Not many of us are called to be preachers of the gospel, or ministers of the Church. But we should all4 be doing our part in planting the gospel, cultivating the Church of Christ, and seeing the increase of fruit, namely God’s elect and adopted children being gathered in from every tongue, tribe and nation (1 Corinthians 3.6; 2 Timothy 2.10; Ephesians 1.5; Revelation 7.9). We should share the gospel with family, friends, neighbours, anyone else our Lord brings into our lives, and everyone else in the entire world.
The pastoral ministry involves a lot of hard work. Those of us who have good pastors are aware of this. Preaching too is difficult, especially if it is done right, with most of the labouring being done in private, in the pastor’s sermon preparation studies and prayer. And if a church is small or unable to financially support their pastor for any reason, he may also need to do other work to support himself and his family. Working as hard as a patient, longsuffering farmer. We remember the apostle Paul’s own precedent in this (Acts 18.1-2; 20.33-35, 2 Corinthians 12.13-18; 2 Thessalonians 3.7-9).
James goes on again, to give a yet further application of the Christian doctrine of patience and labouring for God’s glory, not our own, in which work we should “stablish our hearts” (James 5.7-8). The apostle commands us not to be envious or resentful toward those who gain or receive more than we do: “Grudge not one against another, brethren, lest ye be condemned: behold, the judge standeth before the door” (v.9). We who need to hear this must hear it well. Therefore James sets before us two Old Testament examples to press home this lesson.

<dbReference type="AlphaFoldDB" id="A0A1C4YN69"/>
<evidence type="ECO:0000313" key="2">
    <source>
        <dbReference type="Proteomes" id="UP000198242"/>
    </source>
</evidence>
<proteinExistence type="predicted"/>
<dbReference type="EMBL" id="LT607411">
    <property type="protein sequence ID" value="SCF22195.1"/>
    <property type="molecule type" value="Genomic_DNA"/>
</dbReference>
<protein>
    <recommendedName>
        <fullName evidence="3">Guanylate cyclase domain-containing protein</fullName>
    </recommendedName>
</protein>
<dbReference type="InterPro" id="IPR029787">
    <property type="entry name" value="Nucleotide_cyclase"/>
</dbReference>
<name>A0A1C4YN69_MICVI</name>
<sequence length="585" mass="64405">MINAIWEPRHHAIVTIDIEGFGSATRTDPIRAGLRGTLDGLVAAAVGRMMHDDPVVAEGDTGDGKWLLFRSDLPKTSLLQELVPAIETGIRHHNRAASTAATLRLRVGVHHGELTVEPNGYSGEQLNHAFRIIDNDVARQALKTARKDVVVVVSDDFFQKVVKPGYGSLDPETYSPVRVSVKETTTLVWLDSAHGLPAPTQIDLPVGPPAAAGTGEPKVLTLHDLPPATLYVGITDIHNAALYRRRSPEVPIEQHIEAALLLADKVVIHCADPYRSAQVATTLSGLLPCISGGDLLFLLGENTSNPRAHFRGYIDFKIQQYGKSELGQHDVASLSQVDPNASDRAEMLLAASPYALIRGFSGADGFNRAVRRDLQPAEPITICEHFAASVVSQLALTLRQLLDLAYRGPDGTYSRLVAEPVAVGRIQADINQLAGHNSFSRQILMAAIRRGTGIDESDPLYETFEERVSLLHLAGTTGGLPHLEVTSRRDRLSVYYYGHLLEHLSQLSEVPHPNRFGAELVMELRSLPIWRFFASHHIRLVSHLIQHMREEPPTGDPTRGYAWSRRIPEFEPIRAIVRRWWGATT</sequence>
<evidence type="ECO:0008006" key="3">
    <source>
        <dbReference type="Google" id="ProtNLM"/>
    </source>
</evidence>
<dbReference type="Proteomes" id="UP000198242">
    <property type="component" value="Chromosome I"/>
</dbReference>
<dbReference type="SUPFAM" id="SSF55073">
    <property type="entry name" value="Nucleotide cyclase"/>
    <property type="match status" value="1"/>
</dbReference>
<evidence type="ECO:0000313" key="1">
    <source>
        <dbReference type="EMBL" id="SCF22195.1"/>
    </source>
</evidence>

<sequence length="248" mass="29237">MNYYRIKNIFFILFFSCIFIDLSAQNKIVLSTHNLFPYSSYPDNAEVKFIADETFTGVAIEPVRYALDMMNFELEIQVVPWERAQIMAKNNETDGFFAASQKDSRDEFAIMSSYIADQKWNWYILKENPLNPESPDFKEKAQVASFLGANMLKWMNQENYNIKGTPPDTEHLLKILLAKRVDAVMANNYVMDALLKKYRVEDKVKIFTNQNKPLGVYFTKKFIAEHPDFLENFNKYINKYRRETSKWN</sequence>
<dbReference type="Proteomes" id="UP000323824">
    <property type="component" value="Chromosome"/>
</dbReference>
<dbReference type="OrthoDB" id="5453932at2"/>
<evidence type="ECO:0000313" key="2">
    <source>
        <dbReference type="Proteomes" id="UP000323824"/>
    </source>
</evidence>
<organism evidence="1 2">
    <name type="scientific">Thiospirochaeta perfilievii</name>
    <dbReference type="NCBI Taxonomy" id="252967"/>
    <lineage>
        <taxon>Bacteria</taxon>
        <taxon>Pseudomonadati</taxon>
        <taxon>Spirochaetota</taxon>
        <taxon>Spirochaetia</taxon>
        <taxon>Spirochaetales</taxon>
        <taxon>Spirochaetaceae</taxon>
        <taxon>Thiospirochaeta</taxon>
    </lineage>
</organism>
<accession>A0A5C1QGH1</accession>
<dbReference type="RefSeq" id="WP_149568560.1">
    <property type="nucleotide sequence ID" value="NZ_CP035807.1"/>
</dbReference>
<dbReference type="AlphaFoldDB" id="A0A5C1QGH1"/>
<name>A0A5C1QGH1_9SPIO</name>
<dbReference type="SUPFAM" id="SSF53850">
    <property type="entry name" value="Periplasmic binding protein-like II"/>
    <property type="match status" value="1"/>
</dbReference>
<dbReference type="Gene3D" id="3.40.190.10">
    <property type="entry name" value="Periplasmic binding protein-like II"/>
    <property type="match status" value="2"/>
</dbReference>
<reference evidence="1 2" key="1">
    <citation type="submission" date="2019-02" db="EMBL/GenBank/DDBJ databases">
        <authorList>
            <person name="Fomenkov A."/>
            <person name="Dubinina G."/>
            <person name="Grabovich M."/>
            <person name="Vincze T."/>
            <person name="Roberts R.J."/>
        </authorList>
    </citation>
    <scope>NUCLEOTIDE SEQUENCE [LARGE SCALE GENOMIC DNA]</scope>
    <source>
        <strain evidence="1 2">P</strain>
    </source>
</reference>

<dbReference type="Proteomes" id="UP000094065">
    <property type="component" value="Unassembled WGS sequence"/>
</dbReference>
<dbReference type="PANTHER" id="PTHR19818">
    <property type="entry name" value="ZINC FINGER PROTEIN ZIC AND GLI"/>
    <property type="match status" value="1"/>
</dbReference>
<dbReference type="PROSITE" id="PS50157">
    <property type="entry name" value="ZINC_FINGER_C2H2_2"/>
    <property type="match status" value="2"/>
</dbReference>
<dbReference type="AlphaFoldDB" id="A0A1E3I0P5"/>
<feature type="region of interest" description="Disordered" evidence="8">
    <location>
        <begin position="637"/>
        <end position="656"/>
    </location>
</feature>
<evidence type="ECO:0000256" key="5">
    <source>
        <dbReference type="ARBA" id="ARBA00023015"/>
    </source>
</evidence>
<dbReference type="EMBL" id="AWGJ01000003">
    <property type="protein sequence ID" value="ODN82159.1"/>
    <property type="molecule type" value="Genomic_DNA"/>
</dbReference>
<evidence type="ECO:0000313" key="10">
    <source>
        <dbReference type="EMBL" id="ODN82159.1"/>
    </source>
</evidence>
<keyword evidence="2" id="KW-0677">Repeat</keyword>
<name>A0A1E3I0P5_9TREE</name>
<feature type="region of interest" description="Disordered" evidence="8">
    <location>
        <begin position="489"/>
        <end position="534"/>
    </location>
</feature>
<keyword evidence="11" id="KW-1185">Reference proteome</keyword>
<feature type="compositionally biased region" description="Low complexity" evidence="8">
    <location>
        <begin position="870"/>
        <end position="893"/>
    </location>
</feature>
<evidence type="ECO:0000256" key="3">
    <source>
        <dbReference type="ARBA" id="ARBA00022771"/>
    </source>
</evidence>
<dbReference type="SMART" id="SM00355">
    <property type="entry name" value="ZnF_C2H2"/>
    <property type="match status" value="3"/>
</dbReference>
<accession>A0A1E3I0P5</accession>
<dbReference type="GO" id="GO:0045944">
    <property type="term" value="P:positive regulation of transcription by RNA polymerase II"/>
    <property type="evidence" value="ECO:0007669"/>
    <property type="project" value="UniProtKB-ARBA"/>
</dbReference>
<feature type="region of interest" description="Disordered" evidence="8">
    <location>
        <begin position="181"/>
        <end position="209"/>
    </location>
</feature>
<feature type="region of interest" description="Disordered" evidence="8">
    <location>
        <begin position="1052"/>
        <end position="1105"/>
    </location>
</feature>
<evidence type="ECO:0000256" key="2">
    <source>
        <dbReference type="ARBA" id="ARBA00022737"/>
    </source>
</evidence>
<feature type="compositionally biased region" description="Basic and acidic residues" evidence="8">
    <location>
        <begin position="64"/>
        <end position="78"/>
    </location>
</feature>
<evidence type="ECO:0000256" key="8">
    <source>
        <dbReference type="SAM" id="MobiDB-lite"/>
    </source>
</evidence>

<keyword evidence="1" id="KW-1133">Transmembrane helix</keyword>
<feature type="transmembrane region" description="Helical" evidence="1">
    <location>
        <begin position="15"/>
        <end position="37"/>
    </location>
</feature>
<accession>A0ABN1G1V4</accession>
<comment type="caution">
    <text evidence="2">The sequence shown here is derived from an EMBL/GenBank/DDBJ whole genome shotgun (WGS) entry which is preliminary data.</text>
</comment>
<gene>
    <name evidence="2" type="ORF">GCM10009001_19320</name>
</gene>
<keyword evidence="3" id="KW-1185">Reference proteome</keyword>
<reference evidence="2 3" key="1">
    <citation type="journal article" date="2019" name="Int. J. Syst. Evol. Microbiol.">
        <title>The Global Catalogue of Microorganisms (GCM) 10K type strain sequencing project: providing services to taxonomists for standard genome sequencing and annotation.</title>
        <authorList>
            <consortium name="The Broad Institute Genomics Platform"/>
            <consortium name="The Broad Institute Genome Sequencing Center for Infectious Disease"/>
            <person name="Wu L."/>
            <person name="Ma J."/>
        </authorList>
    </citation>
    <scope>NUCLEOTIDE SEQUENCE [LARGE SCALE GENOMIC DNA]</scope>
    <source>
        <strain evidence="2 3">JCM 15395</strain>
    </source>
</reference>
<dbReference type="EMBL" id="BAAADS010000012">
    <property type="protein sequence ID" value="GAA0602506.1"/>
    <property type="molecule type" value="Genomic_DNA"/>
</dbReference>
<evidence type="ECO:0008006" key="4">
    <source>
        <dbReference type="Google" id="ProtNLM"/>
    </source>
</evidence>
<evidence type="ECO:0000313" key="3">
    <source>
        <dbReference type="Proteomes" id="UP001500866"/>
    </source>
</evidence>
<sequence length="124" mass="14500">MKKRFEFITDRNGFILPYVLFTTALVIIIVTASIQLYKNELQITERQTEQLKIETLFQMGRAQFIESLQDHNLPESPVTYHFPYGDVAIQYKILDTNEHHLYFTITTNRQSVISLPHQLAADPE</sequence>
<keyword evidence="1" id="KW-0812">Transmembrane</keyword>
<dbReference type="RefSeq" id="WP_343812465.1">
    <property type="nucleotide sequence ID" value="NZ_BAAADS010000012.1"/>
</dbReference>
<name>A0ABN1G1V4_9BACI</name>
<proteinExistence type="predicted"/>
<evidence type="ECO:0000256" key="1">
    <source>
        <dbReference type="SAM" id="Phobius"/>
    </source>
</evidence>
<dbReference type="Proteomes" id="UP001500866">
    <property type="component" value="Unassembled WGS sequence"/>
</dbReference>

First, remember the lives of the prophets that are recorded in our Bibles. “Take, my brethren, the prophets, who have spoken in the name of the Lord, for an example of suffering affliction, and of patience [makrothumia]” (v.10). We are reminded of how the author of Hebrews has summarised well the lives that the prophets and others of the Lord’s people who lived in faith: “And what shall I more say? for the time would fail me to tell of Gedeon, and of Barak, and of Samson, and of Jephthae; of David also, and Samuel, and of the prophets: Who through faith subdued kingdoms, wrought righteousness, obtained promises, stopped the mouths of lions, Quenched the violence of fire, escaped the edge of the sword, out of weakness were made strong, waxed valiant in fight, turned to flight the armies of the aliens. Women received their dead raised to life again: and others were tortured, not accepting deliverance; that they might obtain a better resurrection: And others had trial of cruel mockings and scourgings, yea, moreover of bonds and imprisonment: They were stoned, they were sawn asunder, were tempted, were slain with the sword: they wandered about in sheepskins and goatskins; being destitute, afflicted, tormented; (Of whom the world was not worthy:) they wandered in deserts, and in mountains, and in dens and caves of the earth” (Hebrews 11.32-38).
In all the lessons that we can draw from the lives of the prophets, James would have us focus upon their “example of suffering affliction, and of patience (makrothumia). Behold, we count them happy which endure” (James 5.10b-11a). To say that the Lord’s people don’t have it easy in this world is an understatement! But in all they suffer with this spiritual fruit of longsuffering, or patience (Galatians 5.22), as those who belong to the Saviour who has saved them, theirs is a happiness that the world knows nothing about (see Acts 5.41).